It was a unique way to start a season, but Nyrop had a mature way of looking at it.
“Of course, there’s some added pressure. But I just got to get out on the bump and approach it the same way as before,” Nyrop said during a phone interview on Presidents Day weekend. He had just returned from a trip to Minnesota to visit colleges. “It’s got to be pitch by pitch, stop by stop, and get outs. If (the record) comes, it comes. I’m not going to worry about it too much.”
Both Nyrop and Alameda coach Ken Arnerich love the fact that a record like consecutive scoreless innings is a clear reflection of the team. In addition to one swing of the bat creating a run to score, so can a hard-hit grounder that isn’t fielded cleanly, allowing a run to score on an error. Such a streak requires almost perfect defense.
“First, the defense we had last season was the best I’ve ever had,” Arnerich said. The coach is beginning his 17th season with the Hornets. “It takes defense like that to do something like that. Second, as a pitcher, Max just paints the zone. In five or six of his games last season, he won on 65 pitches or less. He doesn’t walk anyone and pitches to contact.”
For the season, in earning all-state underclass honors, Nyrop had a 9-0 record on the mound with a 0.85 ERA. He doesn’t throw with the velocity that generates Division I college offers or MLB Draft talk. Both the pitcher and coach are working on that.
“I would like to play (in college) as long as I can,” Nyrop said. “I’m definitely working on that velo plus change-up. Deception is my major tool. I do all I can to keep batters off balance.”
“We went through all of his games on tape and no one really barreled him up on any swing all season,” Arnerich said. “I think we will be able to get him up to 85 or 86 (mph). That’s perfect for high school and I think he’ll start to get Div. II looks.”
The improvement since last season may also come for Nyrop with bat in hand. He was one of the team leaders as a junior with a .341 batting average with 18 RBI. While he didn’t pitch in that NCS final, Max played first base and came up in a tie game with Maria Carrillo-Santa Rosa in the bottom of the seventh inning. He promptly rapped out a base hit. Not known for his speed, he made it to third base on a throwing error. Then he watched as a pinch runner scored on a game-winning single by KW Quilici.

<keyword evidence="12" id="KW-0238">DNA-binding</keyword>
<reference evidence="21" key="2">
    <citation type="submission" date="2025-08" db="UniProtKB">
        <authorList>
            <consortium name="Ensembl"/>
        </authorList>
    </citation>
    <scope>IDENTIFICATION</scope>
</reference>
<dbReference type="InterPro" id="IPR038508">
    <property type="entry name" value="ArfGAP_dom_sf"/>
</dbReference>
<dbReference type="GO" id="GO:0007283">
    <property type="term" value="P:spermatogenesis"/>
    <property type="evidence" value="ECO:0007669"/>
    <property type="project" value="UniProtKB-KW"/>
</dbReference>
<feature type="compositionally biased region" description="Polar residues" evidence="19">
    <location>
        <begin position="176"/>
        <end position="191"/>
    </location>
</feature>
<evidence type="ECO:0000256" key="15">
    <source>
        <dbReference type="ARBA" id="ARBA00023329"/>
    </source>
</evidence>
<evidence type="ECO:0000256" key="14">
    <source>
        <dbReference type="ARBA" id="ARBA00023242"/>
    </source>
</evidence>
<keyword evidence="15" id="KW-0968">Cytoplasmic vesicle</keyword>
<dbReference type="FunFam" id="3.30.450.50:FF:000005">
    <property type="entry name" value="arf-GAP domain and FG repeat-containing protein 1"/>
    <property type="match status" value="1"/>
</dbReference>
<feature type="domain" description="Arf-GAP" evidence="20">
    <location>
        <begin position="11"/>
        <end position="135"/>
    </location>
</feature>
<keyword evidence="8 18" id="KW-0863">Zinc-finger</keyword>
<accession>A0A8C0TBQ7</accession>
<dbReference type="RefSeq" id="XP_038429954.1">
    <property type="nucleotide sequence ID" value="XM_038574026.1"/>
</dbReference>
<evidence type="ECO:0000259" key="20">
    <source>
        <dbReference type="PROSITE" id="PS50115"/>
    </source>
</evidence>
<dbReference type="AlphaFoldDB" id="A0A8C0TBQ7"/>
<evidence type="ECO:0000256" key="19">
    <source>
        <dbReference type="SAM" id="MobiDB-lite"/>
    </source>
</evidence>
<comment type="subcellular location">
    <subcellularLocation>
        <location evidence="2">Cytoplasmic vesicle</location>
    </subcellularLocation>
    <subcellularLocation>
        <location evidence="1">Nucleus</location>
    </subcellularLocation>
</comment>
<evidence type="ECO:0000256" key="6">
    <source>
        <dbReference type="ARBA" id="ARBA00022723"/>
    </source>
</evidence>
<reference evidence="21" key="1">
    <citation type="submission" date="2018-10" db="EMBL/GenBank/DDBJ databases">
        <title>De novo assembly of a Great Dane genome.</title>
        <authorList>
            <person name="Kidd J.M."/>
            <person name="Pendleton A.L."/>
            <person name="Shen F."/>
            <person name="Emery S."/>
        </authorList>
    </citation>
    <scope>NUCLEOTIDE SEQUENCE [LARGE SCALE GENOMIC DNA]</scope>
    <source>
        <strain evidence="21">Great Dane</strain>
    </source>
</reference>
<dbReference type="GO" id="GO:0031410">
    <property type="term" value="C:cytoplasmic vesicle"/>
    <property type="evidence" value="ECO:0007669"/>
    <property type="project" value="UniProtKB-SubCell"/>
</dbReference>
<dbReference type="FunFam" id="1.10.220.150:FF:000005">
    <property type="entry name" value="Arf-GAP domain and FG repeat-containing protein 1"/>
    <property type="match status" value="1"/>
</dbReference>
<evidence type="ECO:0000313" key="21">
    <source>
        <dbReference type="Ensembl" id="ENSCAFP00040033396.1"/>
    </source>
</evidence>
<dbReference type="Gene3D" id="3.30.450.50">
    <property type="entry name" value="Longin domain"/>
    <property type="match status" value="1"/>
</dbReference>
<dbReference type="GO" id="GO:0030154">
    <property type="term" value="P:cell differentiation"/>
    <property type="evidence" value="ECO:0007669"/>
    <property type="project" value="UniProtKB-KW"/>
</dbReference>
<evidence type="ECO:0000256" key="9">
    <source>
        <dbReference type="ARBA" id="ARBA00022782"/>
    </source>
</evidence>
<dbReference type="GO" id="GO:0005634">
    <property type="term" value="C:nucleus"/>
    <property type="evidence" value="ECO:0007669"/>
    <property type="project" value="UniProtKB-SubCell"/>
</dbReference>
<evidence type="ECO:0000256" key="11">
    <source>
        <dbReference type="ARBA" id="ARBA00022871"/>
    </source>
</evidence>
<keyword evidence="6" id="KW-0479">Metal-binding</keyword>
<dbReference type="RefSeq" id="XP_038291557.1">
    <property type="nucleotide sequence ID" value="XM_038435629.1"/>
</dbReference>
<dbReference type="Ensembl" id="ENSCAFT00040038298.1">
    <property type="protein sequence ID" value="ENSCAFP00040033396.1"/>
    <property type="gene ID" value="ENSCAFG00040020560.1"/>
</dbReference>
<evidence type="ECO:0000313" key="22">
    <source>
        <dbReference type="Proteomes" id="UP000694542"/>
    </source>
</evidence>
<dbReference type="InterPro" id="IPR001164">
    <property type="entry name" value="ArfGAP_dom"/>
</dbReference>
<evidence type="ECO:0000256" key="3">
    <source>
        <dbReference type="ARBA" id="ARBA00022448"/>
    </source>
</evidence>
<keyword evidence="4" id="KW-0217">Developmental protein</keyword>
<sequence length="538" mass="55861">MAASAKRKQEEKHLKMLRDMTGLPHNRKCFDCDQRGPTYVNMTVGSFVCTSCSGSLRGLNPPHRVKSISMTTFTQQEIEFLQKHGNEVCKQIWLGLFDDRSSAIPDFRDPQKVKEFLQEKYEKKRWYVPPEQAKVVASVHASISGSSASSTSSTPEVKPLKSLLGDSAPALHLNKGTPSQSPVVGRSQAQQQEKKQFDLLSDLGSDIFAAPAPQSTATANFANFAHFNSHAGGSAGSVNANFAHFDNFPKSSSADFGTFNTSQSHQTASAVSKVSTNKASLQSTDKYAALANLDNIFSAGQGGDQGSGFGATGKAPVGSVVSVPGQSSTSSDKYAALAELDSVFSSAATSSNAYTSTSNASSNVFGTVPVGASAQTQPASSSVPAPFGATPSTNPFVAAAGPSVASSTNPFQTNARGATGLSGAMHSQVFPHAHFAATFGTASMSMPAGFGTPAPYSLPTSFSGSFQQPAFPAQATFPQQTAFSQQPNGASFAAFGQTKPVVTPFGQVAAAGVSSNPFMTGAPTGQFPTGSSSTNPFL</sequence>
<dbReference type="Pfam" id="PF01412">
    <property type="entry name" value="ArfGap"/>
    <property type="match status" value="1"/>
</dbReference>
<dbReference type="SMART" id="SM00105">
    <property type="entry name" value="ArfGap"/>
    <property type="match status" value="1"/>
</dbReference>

The 4-3 win capped a 27-2-1 season; the Hornets were later named the Cal-Hi Sports Division II State Team of the Year. With Nyrop and senior teammate Bryan Woo (as much of a pitching ace as Nyrop), they helped Alameda post 15 shutouts as a team on the season. That isn’t a state record, but is on the all-time state list.
Besides Woo, five other starting players have graduated, so it may be difficult for similar success. Regardless, Nyrop thinks there will be no limitations.
“It’s going to be hard to fill their shoes,” Nyrop said. “But I have full confidence the younger players are going to step up. We may not have the initial talent when you first look at us, but I think we can do some damage.”
Nyrop has the full confidence in Arnerich to get the team ready to defend its title in May.
“It’s great to play in a place like Alameda,” Nyrop said. “Baseball is so important and the Arnerich family is known by everyone. Our coach is a legend and just to be coached by him is such an honor.”
Many of Nyrop’s teammates from this year and last year have played together since they were 5 or 6 years old in the Alameda Little League. Some of them also were on a World Little League team that played in Japan when Max was 13.
The city of Alameda’s high school history is more famous at rival Encinal. That’s where MLB Hall of Fame slugger Willie Stargell attended. It’s also where recently retired Encinal coach Jim Saunders had some great teams led by players such as Jimmy Rollins, Dontrelle Willis and Osiris Johnson, the 53rd pick in last year’s MLB Draft by the Miami Marlins.
Nyrop’s streak was just a little bit more history to the baseball fabric of Alameda. What could be next?